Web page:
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Hall v. Yates

December 7, 2009



Petitioner is a state prisoner with counsel seeking a writ of habeas corpus. See 28 U.S.C. § 2254. Respondent moves to dismiss on the ground that this action is untimely. For the reasons explained, the motion must be granted.

I. Procedural History

Petitioner was convicted of three counts of lewd or lascivious acts on a child under the age of 14, four counts of the forcible commission of that crime, and one count of the attempted commission of that crime. Resp.'s Mot. To Dism., Docs Lodged in Supp. Thereof ("Lodg. Doc."), 1. He was sentenced to an aggregate term of 15 years in state prison. Lodg. Doc. 2. The judgment was affirmed on January 25, 2005. Id. Petitioner did not file a petition for review in the California Supreme Court.

Petitioner filed three habeas petitions in California courts. On June 9, 2005, petitioner filed a habeas petition in the Sacramento County Superior Court. Lodg. Doc. 3. On October 3, 2005, the petition was denied. Lodg. Doc. 4. Petitioner then filed a second petition in the California Court of Appeal, Third Appellate District on May 30, 2006. Lodg. Doc. 5. It was denied on September 28, 2006. Finally, petitioner filed a third petition in the California Supreme Court on May 25, 2007. Lodg. Doc. 7. It was denied on November 28, 2007.

Petitioner filed this action on December 1, 2008.*fn1

II. Statute of Limitations

A one-year limitation period for seeking federal habeas relief begins to run from the latest of the date the judgment became final on direct review, the date on which a state-created impediment to filing is removed, the date the United States Supreme Court makes a new rule retroactively applicable to cases on collateral review or the date on which the factual predicate of a claim could have been discovered through the exercise of due diligence. 28 U.S.C. § 2244(d)(1). Under California law, a judgment is final on direct view when the time to file a petition for review in the California Supreme Court has expired, or 40 days from the date that the appellate court affirmed the judgment of conviction. Cal. Rules of Court, Rules 8.264, 8.500.

The limitation period is not tolled "from the time a final decision is issued on direct state appeal [to] the time the first state collateral challenge is filed." Nino v. Galaza, 183 F.3d 1003, 1006 (9th Cir. 1999). But the period is statutorily tolled once a petitioner properly files a state post conviction application, and remains tolled for the entire time that application is "pending."

28 U.S.C. § 2244(d)(2). In California, a properly filed post conviction application is "pending" during the intervals between a lower court decision and filing a new petition in a higher court. Carey v. Saffold, 536 U.S. 214, 223 (2002).

A post-conviction motion is "properly filed when its delivery and acceptance are in compliance with the applicable laws and rules governing filings." Artuz v. Bennett, 531 U.S. 4, 8 (2000). A motion that is untimely under a State's rules is not properly filed. Pace v. DiGuglielmo, 544 U.S. 408, 417 (2005) (emphasis in original); see also Saffold, 536 U.S. at 226. California, however, has no clear rule governing the time for filing post-conviction motions. Instead, "a state prisoner may seek review of an adverse lower court decision by filing an original petition (rather than a notice of appeal) in the higher court, and that petition is considered timely if filed within a 'reasonable time.'" Saffold, 536 U.S. at 221; In re Harris, 855 P.2d 391, 398 n.7 (Cal. 1993) (habeas petition "must be filed within a reasonable time after the petitioner or counsel knew, or with due diligence should have known, the facts underlying the claim as well as the legal basis of the claim."). The United States Supreme Court has held that for an unexplained delay of six months or more, lower federal courts need not determine whether a California court would have found a habeas petition timely because as a matter of federal law, it cannot be deemed to have been "pending"under Saffold. Evans v. Chavis, 546 U.S. 189, 201 (2006).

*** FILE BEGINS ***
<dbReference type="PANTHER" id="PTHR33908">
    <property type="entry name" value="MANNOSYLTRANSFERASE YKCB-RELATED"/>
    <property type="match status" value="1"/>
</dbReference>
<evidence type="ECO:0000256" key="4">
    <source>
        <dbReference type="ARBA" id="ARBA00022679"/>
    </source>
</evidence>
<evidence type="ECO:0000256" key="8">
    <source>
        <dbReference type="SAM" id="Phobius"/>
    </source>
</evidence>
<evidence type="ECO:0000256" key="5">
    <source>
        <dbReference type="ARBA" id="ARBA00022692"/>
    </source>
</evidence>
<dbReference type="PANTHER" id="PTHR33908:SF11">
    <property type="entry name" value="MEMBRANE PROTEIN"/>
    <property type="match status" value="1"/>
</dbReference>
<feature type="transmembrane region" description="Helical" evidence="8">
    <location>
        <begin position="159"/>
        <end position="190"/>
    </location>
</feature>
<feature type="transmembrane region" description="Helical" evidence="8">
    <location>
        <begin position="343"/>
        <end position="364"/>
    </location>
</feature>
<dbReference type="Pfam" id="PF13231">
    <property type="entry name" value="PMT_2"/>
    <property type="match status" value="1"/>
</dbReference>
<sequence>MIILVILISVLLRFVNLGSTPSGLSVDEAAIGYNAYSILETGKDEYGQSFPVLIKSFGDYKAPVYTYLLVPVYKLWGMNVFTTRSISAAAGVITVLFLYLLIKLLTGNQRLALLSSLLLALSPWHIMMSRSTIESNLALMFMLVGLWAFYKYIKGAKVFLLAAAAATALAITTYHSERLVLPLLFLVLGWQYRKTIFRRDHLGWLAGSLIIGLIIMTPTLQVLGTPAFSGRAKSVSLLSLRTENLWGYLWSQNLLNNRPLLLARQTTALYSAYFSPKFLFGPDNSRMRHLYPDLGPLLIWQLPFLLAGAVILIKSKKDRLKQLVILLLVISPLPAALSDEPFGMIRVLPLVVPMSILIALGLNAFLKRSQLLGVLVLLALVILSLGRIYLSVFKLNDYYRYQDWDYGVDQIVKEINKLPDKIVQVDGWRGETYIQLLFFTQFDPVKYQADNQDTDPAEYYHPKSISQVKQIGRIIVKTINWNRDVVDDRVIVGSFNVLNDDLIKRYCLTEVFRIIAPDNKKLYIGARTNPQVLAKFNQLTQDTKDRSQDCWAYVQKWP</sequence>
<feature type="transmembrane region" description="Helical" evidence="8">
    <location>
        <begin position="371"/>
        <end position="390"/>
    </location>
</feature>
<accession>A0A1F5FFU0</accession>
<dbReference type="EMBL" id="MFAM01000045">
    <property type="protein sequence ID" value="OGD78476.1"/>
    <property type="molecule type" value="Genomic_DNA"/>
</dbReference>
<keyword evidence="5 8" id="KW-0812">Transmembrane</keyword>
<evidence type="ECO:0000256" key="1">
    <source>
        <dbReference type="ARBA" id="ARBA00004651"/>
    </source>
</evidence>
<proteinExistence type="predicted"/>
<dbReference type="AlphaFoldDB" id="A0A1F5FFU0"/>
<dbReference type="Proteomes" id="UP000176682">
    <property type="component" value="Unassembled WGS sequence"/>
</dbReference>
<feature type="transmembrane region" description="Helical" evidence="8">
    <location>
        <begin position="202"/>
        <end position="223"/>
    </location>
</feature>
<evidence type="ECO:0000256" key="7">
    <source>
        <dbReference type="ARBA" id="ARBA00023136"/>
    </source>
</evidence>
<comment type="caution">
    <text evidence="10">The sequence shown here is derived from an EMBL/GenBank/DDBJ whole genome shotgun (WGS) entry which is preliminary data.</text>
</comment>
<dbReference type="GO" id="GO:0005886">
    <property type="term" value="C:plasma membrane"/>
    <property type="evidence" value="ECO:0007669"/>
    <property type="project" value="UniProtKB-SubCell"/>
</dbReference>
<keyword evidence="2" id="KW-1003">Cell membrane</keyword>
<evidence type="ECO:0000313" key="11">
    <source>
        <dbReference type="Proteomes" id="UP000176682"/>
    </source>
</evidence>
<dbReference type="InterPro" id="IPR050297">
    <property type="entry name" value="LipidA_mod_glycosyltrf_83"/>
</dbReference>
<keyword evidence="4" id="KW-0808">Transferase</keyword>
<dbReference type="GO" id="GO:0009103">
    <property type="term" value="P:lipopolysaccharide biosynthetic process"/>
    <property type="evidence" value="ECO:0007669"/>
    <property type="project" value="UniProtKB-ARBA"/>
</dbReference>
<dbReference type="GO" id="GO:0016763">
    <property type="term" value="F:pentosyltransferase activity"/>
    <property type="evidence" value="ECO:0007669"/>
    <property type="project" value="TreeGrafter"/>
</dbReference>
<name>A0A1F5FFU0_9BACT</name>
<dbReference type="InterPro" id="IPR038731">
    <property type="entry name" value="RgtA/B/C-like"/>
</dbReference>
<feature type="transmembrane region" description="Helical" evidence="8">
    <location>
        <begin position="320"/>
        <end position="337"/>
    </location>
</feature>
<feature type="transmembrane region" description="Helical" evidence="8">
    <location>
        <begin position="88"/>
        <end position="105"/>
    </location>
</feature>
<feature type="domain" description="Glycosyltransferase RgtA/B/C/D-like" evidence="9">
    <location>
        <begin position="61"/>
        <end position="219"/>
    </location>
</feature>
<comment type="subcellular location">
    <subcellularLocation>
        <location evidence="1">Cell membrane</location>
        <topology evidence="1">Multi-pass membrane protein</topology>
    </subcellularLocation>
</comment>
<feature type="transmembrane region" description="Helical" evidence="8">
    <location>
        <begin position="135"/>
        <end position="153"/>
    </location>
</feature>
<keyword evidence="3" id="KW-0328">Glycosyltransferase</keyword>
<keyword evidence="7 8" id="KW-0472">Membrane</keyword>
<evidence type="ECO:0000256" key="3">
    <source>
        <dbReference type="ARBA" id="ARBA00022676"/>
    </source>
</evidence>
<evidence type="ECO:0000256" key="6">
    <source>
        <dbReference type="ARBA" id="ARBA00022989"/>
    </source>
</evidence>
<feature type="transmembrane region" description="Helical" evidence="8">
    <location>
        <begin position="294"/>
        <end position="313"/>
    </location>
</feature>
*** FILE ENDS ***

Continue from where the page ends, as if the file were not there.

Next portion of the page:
A federal habeas application does not toll the limitations period under 28 U.S.C. § 2244(d)(2). Duncan v. Walker, 533 U.S. 167, 181-82 (2001).

The statute of limitations may also be equitably tolled. The Ninth Circuit's standard for equitable tolling "is very high, but it applies where a petitioner shows that despite diligently pursuing his rights, some extraordinary circumstance prevented him from timely filing." Waldron-Ramsey v. Pacholke, 556 F.3d 1008, 1011 (9th Cir. 2009). Petitioner has the burden of showing facts entitling him to equitable tolling. Miranda v. Castro, 292 F.3d 1063, 1065 (9th Cir. 2002). A habeas petitioner seeking equitable tolling must establish two elements: that he has been pursuing his rights diligently, and that some extraordinary circumstance stood in his way. Pace, 544 U.S. at 418.

In order for counsel's misconduct to constitute an extraordinary circumstance, it must be "sufficiently egregious." Spitsyn v. Moore, 345 F.3d 796, 798, 800 (9th Cir. 2003). This generally excludes situations in which post-conviction counsel has been careless or negligent. For example, the United States Supreme Court has rejected the argument that a mistake by state post-conviction counsel in calculating the limitations period entitles a petitioner to equitable tolling, explaining:

If credited, this argument would essentially equitably toll limitations periods for every person whose attorney missed a deadline. Attorney miscalculation is simply not sufficient to warrant equitable tolling, particularly in the post-conviction ...

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